On Tuesday morning, the venerated AP Stylebook publicly affirmed (via tweet, no less) what it had already told the American Copy Editors Society: It, too, had succumbed. “We now support the modern usage of hopefully,” the tweet said. “It is hoped, we hope.”
Previously, the only accepted meaning was: “In a hopeful manner.” As in, “ ‘Surely you are joking,’ the grammarian said hopefully.”
This is no joking matter.
You know these kinds of arguments.
You know them well. Linguistic battlefields are scattered with the wreckage left behind by Nauseated vs. Nauseous, by Healthy vs. Healthful, by the legions of people who perpetuated the union between “regardless” and “irrespective,” creating a Frankensteinian hybrid, “irregardless.”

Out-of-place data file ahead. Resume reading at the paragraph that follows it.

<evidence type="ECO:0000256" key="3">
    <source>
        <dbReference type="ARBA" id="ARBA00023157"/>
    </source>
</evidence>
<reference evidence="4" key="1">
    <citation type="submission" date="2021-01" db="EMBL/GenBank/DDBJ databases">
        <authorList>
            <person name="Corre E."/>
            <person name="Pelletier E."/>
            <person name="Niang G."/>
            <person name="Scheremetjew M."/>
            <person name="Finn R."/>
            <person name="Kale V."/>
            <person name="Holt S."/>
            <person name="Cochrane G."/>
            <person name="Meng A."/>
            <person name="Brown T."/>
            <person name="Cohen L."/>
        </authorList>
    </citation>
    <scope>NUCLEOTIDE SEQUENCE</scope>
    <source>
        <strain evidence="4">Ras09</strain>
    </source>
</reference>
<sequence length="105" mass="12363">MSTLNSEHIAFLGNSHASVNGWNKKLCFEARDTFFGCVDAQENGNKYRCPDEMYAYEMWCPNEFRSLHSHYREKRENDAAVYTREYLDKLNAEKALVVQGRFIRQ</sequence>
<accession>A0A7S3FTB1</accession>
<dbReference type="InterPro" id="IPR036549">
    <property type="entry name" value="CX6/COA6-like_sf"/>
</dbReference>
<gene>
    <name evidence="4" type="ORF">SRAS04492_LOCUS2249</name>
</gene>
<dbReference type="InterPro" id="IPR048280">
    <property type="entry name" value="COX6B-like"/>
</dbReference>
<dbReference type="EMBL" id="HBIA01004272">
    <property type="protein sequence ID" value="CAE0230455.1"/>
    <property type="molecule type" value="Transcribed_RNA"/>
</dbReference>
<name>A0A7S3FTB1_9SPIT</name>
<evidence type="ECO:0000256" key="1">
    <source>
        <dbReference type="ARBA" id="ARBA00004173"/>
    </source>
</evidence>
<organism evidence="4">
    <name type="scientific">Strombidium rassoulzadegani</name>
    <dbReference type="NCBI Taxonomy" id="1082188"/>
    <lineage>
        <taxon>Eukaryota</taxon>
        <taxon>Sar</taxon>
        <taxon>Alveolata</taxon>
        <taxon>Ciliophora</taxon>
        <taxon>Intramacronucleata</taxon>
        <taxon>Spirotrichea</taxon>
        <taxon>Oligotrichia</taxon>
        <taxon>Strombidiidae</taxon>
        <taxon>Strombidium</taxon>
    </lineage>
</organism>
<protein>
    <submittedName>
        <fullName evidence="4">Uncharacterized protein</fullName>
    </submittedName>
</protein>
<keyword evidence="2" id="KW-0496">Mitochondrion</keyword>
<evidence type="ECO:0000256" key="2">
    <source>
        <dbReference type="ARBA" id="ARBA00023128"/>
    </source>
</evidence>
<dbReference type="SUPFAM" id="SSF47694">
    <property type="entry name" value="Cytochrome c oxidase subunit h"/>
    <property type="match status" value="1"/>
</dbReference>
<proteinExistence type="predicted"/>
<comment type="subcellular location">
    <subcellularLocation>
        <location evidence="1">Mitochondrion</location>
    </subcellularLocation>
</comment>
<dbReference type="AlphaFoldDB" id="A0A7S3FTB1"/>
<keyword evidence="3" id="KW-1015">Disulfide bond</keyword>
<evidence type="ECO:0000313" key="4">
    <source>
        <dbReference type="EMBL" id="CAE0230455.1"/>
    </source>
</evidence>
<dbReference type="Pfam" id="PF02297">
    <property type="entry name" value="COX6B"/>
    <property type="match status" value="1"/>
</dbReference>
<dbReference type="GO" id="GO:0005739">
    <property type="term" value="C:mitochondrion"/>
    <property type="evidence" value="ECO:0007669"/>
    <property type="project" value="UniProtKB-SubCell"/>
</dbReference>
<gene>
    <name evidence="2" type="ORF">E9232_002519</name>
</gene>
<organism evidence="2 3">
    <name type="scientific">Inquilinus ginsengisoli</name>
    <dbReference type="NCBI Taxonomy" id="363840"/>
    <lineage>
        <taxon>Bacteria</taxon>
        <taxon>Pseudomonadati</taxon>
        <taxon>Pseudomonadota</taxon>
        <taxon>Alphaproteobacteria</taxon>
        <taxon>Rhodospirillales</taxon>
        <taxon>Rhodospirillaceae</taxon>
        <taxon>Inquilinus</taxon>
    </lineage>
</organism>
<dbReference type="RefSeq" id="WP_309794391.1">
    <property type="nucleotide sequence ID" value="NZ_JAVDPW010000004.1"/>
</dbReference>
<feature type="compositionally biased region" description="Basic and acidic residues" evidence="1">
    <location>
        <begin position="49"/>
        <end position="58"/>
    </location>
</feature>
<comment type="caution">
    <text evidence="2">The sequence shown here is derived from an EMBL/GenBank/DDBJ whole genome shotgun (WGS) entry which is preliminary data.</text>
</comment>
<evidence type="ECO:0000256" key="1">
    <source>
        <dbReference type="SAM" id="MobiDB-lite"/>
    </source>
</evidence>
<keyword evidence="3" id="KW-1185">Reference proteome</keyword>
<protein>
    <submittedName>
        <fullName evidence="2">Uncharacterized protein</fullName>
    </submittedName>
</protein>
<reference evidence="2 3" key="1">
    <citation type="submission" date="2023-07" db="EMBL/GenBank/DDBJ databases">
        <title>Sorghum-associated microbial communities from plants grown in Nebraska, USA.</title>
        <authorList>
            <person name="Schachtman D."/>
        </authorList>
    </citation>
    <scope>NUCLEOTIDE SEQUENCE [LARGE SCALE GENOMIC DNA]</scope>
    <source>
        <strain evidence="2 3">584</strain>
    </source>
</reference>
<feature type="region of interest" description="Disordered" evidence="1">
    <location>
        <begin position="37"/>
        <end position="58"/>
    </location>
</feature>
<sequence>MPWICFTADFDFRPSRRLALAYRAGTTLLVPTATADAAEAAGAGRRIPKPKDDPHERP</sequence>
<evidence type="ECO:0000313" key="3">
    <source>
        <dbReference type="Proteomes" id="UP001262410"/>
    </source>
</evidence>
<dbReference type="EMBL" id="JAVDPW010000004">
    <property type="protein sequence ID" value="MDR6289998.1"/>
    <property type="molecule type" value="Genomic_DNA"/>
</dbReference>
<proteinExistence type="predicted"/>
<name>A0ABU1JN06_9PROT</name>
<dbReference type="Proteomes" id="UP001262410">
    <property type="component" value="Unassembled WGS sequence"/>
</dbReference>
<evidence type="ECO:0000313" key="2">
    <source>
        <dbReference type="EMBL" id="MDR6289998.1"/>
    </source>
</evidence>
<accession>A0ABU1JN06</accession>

These are the battles that are fought daily between Catholic school graduates, schooled in the dark arts of sentence diagramming and self-righteousness, and their exasperated prey. They are fought between prescriptivists, who believe that rules of language should be preserved at any cost, and descriptivists, who believe that word use should reflect how people actually talk.
“It was an unconscious mistake,” say the descriptivists.
“You mean subconscious.”
“Well, anyways — ”
“You mean anyway.”
“That begs the question. Why do you care about grammar so much?”
“No. It doesn’t! It doesn’t beg the question at all. It raises the question. It raises the question!”
“I’m going to beat you subconscious.”
Hopefully, you will bite me.